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Childhood  (CHILDHOOD)

In demography, certain terms which have been taken from everyday language are used to denote different age periods1, though without precision. At the beginning of life comes childhood2. In general a child3 is a person who has not yet attained puberty (620-2). In the very early days of life, the child is called new-born4. A child at the breast5 is a child who has not yet been weaned from its mother. The term infant6 or baby6 may be used to denote a child who has not reached his first birthday, though in colloquial language it may be applied to slightly older children. Children who have not yet reached the compulsory school age are called pre-school children7, a school child8 is a child who habitually attends school.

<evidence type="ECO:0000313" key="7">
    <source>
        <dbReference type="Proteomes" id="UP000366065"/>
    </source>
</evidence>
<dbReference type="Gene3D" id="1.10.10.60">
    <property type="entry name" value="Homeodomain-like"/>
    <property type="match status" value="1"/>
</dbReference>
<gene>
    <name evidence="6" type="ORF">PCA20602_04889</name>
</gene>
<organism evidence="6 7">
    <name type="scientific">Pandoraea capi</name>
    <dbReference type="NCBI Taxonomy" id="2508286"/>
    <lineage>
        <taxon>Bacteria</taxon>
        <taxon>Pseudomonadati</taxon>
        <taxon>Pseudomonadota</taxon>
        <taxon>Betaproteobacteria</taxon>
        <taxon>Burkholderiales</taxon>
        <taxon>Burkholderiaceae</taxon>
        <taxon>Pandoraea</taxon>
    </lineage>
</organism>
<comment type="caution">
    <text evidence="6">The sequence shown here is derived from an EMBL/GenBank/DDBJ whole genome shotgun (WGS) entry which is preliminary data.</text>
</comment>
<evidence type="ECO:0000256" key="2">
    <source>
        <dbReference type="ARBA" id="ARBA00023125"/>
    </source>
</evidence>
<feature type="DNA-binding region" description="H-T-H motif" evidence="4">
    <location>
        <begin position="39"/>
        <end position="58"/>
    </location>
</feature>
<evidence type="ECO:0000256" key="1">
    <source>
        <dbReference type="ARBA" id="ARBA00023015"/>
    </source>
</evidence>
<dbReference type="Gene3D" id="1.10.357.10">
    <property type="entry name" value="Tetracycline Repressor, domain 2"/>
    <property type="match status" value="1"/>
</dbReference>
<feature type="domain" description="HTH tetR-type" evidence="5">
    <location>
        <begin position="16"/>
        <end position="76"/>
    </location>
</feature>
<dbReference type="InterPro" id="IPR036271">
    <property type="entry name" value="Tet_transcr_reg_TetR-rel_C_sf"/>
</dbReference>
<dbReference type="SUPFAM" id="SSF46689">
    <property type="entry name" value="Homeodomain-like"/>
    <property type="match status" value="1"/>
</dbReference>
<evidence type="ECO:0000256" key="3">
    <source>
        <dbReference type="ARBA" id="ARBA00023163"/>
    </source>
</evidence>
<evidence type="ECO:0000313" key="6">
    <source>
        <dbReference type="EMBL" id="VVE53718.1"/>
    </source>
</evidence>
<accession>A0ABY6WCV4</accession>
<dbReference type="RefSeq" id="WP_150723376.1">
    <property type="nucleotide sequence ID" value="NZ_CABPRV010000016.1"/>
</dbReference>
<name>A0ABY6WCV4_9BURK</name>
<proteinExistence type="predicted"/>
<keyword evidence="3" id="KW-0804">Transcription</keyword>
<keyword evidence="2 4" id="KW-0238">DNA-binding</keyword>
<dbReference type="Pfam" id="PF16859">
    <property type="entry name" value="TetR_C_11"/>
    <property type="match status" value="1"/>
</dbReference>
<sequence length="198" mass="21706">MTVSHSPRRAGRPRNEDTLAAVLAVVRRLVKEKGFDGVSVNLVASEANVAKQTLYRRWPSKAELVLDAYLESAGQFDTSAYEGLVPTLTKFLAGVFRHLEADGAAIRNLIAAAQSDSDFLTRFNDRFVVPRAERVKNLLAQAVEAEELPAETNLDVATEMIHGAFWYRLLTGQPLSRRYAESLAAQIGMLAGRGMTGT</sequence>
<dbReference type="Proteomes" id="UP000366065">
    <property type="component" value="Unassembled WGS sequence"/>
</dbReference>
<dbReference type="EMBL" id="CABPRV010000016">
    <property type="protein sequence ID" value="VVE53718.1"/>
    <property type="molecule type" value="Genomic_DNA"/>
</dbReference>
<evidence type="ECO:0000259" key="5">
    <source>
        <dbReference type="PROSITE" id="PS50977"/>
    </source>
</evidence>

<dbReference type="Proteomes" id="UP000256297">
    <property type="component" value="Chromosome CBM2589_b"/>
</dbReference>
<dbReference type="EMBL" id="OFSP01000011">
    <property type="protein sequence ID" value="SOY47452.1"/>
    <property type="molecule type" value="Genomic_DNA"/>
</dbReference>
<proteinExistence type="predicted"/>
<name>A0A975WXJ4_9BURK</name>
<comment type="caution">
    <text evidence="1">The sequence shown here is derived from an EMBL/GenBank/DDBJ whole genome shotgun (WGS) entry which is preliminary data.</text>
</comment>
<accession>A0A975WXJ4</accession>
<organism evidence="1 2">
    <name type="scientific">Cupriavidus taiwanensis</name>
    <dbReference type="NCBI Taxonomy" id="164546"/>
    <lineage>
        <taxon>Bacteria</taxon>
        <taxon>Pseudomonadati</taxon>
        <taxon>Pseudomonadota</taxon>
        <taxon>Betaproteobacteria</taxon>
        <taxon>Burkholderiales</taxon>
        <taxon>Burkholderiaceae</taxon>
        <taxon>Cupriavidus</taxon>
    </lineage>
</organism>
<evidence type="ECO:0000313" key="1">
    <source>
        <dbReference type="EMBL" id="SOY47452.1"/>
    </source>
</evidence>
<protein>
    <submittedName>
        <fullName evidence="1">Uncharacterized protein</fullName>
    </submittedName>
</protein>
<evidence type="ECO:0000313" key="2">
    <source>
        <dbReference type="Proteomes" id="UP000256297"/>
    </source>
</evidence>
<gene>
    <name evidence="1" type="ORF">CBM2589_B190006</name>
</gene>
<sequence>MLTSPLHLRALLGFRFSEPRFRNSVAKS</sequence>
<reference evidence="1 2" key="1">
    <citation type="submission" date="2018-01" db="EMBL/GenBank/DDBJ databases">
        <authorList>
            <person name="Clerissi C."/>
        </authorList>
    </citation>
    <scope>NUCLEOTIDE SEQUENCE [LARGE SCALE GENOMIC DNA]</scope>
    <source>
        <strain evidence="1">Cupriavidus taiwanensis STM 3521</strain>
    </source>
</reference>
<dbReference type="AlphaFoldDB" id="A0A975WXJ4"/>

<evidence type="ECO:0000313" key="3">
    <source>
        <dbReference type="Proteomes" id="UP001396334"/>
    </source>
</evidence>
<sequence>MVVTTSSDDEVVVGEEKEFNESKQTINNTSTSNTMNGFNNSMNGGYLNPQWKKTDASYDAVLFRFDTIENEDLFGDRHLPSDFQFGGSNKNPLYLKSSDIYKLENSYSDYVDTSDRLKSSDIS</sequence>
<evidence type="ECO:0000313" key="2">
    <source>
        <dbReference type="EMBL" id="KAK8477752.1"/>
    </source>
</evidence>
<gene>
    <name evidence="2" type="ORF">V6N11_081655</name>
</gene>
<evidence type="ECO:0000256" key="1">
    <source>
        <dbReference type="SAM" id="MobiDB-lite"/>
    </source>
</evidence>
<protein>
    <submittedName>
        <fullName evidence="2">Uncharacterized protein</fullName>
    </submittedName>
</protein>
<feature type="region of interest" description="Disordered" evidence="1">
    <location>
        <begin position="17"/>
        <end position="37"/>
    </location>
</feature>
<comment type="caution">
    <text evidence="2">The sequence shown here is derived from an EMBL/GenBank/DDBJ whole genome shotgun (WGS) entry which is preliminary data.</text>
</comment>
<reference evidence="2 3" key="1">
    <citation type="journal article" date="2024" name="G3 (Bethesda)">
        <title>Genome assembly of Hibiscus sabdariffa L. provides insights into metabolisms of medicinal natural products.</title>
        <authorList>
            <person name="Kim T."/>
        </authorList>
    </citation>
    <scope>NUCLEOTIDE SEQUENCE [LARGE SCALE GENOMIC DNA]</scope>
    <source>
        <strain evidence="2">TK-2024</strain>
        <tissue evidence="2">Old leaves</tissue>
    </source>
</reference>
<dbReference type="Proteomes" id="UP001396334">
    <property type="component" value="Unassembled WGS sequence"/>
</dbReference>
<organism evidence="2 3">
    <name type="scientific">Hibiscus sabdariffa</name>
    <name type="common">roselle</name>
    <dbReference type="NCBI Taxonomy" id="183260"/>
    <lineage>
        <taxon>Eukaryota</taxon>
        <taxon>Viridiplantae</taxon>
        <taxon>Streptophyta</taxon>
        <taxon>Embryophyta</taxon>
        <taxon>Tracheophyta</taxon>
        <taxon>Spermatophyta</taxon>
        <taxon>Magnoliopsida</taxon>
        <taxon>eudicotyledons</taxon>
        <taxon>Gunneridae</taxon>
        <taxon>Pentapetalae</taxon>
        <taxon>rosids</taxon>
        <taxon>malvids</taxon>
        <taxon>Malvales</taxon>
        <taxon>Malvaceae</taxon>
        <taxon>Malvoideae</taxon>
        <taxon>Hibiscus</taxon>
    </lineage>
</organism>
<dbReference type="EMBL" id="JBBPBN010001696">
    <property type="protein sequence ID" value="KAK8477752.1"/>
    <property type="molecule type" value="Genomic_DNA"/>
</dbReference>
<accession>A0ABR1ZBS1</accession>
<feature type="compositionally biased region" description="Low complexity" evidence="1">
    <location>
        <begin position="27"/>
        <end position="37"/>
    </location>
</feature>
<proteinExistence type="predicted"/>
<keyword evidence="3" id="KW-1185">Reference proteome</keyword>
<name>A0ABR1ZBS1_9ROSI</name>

• 6. infant n. — infancy n., the period of being an infant —. infantile adj. In legal terminology, an infant is a person who has not yet attained his majority, generally a person under 21 years of age, who is often called a minor.